- Who will take possession and ownership of what car?
- How are the retirement accounts to be split?
- Who will be responsible for paying what debt?
- Will one spouse need to pay the other spouse alimony? For how long?
For whatever reason, one spouse or both spouses in a divorce case simply will not cooperate or negotiate. Perhaps this is because they are not being nice. Or, perhaps their situation is such that they cannot or believe they cannot negotiate. Perhaps they believe they need to be in attack mode instead of cooperation and negotiation mode. This may be their personality. Or, it may be their attorney or others who are giving them advice. At Christensen Law, we try to help our clients avoid unnecessary conflict, but we are prepared to help you stand your ground when the opposing party is asking too much or appeal when it seems like the court made a wrong decision.
Regardless, we can help you through adversarial divorces, just as well as we can help in non-adversarial divorces. At the beginning, you will need to decide whether to seek temporary orders. As the case progresses, you will be wanting to work with us to go to trial. At all times, we will be prepared for the possibility of settling, but we will also want to be ready for you to put your best foot forward in front of the judge so that the court can make the best possible decision.
A divorce begins with the filing of a petition for divorce. The person filing becomes known as the petitioner. If the divorce is amicable, the petition might reflect the final settlement, and instead of responding to the petition, the other party will allow the petition to go unchallenged. In other cases, the petition may be the wish list of the petitioner, an opening offer, if you will. Once served, the other party, known as the respondent, will have a chance to file an answer to the petition and, possibly, a counter-petition asking for relief that the original petition may not have covered.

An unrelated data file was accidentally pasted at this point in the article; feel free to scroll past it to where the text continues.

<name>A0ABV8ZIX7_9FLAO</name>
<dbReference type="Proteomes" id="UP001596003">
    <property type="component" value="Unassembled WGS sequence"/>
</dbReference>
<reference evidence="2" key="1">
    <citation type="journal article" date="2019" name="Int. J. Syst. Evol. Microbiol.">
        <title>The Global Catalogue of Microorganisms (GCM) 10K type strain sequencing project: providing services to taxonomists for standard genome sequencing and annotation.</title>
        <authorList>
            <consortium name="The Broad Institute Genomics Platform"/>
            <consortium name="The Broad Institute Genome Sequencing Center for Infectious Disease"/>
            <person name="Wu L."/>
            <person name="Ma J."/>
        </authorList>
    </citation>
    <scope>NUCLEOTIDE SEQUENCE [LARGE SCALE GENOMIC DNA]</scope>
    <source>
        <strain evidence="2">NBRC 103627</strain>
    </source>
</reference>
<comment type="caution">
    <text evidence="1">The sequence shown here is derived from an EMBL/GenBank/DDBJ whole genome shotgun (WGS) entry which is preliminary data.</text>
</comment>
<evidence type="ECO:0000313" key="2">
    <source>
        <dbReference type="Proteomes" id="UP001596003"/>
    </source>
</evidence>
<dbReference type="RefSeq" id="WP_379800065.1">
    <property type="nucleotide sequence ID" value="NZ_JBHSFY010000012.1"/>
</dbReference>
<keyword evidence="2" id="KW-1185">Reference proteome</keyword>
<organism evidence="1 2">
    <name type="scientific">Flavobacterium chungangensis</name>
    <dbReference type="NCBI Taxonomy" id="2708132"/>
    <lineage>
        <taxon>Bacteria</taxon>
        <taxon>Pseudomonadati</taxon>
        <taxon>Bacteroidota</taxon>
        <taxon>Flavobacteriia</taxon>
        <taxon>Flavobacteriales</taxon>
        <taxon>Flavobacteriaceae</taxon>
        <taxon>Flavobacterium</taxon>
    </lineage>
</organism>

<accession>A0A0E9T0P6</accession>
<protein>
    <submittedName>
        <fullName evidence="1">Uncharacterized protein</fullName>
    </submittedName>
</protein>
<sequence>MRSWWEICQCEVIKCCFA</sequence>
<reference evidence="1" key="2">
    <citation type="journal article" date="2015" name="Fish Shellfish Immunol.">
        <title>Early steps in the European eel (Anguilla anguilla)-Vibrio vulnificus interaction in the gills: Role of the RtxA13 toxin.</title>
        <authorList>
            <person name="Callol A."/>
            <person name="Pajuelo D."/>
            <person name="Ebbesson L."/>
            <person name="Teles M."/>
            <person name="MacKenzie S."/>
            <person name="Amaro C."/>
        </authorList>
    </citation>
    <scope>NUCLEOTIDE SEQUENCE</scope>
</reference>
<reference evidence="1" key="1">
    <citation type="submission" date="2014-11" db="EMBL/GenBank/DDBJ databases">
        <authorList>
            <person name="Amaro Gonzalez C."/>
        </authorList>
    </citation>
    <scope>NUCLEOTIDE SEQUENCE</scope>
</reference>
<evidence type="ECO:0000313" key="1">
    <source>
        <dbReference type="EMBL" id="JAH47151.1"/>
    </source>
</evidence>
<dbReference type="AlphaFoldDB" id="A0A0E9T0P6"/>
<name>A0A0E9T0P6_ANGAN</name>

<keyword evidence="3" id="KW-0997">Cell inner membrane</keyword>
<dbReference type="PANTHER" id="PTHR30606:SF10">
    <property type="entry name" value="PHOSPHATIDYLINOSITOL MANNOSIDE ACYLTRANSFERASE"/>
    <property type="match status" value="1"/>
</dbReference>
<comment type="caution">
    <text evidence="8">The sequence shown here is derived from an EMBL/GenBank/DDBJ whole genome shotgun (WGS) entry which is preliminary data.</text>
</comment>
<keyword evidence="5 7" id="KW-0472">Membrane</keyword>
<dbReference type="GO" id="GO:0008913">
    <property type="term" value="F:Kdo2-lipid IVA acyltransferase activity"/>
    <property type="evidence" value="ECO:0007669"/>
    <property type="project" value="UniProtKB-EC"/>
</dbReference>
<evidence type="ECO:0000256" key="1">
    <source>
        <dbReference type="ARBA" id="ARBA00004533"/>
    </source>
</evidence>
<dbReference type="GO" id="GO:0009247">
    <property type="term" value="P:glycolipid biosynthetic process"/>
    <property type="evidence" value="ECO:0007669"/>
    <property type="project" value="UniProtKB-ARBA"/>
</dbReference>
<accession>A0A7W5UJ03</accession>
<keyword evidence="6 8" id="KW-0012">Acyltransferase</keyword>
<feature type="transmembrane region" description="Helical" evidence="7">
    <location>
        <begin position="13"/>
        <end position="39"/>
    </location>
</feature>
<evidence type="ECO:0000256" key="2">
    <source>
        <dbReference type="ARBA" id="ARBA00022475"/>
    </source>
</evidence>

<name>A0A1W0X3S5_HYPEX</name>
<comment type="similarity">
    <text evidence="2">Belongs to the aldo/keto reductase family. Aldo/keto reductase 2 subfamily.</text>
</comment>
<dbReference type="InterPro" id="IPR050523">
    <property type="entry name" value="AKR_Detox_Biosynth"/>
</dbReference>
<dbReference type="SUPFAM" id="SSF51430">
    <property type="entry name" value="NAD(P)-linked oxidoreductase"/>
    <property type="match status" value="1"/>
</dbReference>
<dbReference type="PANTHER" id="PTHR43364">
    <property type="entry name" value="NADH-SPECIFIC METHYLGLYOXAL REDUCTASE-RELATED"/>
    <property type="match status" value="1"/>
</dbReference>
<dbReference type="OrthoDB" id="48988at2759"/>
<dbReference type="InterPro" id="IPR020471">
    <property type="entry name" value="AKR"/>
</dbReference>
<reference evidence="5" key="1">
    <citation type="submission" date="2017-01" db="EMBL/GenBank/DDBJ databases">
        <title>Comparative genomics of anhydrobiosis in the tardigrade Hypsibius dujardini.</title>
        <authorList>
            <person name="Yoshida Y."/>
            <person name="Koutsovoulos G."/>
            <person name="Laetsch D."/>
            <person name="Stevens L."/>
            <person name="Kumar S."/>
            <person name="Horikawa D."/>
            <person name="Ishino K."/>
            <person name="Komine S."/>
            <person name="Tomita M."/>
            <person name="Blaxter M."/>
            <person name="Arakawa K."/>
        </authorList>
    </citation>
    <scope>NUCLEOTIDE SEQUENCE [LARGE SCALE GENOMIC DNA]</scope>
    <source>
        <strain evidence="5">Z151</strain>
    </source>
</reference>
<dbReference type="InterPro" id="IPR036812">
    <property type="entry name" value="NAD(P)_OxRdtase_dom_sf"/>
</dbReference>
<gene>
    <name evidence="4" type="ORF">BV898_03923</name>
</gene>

Once you have filed the petition and answer, a process known as discovery begins. Discovery occurs when the parties to the divorce exchange information with each other to help them understand the overall situation. Exchanging the information can help lead to a settlement. If you do not reach a settlement, you may use the information at trial.
At nearly any point after filing the petition and before the trial or final settlement, either the petitioner or respondent can move for temporary orders. With temporary orders, the court can put in place a temporary order that will last until it reaches a final decision. Temporary orders can relate to nearly any of the issues listed above in the section about complex divorces.
Finishing The Process and Additional Steps
Once discovery concludes, the parties will take the case to trial if they have not already settled. If the case settles, the parties will be able to obtain a divorce decree that reflects their negotiations. In a situation where the parties go to trial, they will obtain a divorce decree that reflects the judge’s decisions that he or she made based on what the parties presented at trial.
If you feel that the court has made a mistake, you will be able to appeal. Otherwise, you will need to abide by the orders contained in the divorce decree. If you spouse does not, you may need to ask the court to enforce the divorce decree.
At Christensen Law, we are prepared to help you at all stages of the divorces process regardless of how simple or complex your case is and regardless of how amicable or adversarial your case turns out to be.Salt Lake City Divorce Attorney